Minnesota Crews Mitigate Overturned Tanker Incident

The first units encountered an 8,000-gallon unit that rolled onto the passenger side.


Several Minnesota fire departments responded to a gasoline tanker that overturned while turning onto a highway entry ramp on Friday, May 23.

Just before 2 p.m., crews from the Roseville Fire Department were dispatched to a reported overturned tanker at the intersection of Interstate 35W and County Road C -- less than six miles from the site of the Interstate 35W bridge collapse. Responding units were advised of multiple phone calls reporting the overturn and the Lake Johanna Fire Department was notified.

The first units encountered an 8,000-gallon unit that rolled onto the passenger side. The driver, who just left the filling facility, was safely out of the rig with minor injuries.

""We have more than 300 fuel tanker trucks filling daily at the two bulk storage facilities located here in Roseville" said Roseville Fire Chief and Firehouse.com Contributor Richard B. Gasaway. "With that volume, we're bound to have mishaps." The Roseville Fire Department has handled six similar incidents in recent years.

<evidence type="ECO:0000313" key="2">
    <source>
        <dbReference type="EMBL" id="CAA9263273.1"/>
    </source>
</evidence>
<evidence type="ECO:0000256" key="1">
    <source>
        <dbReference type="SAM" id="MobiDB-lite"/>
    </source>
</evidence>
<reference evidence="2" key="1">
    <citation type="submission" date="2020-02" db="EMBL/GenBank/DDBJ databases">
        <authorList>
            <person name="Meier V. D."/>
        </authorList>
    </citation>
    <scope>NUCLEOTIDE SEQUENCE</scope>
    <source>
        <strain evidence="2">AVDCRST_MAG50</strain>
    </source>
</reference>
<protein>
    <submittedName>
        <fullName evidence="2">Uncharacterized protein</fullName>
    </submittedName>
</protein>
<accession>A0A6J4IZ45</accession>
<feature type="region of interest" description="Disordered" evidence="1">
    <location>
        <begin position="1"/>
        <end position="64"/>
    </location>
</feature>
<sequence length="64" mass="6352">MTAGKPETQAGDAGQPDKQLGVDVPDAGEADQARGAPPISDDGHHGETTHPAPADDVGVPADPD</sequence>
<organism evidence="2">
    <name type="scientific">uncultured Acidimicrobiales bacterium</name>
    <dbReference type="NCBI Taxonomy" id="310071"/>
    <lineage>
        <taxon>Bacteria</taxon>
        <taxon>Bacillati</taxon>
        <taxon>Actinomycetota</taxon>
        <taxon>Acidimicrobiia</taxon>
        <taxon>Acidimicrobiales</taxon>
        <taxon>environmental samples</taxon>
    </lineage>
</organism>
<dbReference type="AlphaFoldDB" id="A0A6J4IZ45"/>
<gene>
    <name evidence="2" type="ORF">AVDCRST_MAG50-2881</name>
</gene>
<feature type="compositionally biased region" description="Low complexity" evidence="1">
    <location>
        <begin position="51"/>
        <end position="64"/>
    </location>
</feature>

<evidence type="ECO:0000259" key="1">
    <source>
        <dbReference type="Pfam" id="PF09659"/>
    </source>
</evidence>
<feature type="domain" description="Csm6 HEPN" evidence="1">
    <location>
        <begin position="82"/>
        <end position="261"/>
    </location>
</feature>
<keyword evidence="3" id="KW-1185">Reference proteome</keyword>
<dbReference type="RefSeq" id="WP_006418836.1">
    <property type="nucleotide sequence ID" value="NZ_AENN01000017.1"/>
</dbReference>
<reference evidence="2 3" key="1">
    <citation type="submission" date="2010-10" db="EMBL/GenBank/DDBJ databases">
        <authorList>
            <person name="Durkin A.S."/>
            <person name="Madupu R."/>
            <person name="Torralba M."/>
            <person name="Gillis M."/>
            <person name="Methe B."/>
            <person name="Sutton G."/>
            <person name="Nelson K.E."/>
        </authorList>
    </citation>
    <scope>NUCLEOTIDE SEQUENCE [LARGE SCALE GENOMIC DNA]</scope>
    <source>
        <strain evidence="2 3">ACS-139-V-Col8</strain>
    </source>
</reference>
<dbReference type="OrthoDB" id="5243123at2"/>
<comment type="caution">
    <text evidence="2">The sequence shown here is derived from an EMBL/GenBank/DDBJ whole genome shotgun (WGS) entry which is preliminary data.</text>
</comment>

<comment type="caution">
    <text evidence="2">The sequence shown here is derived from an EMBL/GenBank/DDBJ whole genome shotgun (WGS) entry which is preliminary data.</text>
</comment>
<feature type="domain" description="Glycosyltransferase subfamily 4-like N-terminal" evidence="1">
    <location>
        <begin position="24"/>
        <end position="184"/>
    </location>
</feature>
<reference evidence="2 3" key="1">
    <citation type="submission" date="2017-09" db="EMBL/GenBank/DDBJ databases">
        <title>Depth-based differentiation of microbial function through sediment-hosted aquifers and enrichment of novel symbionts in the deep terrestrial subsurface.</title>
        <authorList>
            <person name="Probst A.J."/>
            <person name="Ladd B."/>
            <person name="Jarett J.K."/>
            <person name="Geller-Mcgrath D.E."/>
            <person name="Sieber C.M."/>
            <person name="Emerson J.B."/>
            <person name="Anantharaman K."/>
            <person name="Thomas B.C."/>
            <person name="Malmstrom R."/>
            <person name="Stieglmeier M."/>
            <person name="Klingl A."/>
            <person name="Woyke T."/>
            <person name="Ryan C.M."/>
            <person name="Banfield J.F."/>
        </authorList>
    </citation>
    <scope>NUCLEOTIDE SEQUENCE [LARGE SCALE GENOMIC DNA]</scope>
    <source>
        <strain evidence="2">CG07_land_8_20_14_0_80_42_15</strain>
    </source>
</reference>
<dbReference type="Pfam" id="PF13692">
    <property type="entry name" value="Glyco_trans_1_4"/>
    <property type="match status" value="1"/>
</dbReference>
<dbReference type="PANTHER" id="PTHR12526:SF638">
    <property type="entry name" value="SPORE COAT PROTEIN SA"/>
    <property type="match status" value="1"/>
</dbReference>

A perimeter was set up as crews assessed the scene. Firefighters stretched several handlines and covered the scene with foam while another crew located a hole which gasoline was pouring from. As hoselines stoodby, firefighters plugged the hole that spilled about 1,000 gallons of gasoline.

Mutual aid was requested from the New Brighton Department for air monitoring and the St. Paul Fire Department was notified for their regional hazmat team equipment.

A crash unit from the Metropolitan Airports Commission, which covers the Minneapolis-St. Paul and Hubert Humphrey Airports, responded to supply foam after the Roseville Foam-Engine's 400-gallon supply was depleted. Numerous law enforcement department, local and state environmental agencies and support units were on the scene.

"An overturned gasoline tanker truck commands a level of respect and caution" Gasaway said. Our crews did a great job of controlling the leak and suppressing the vapors with foam."

Crews from Little Canada and Falcon Heights covered the Roseville stations.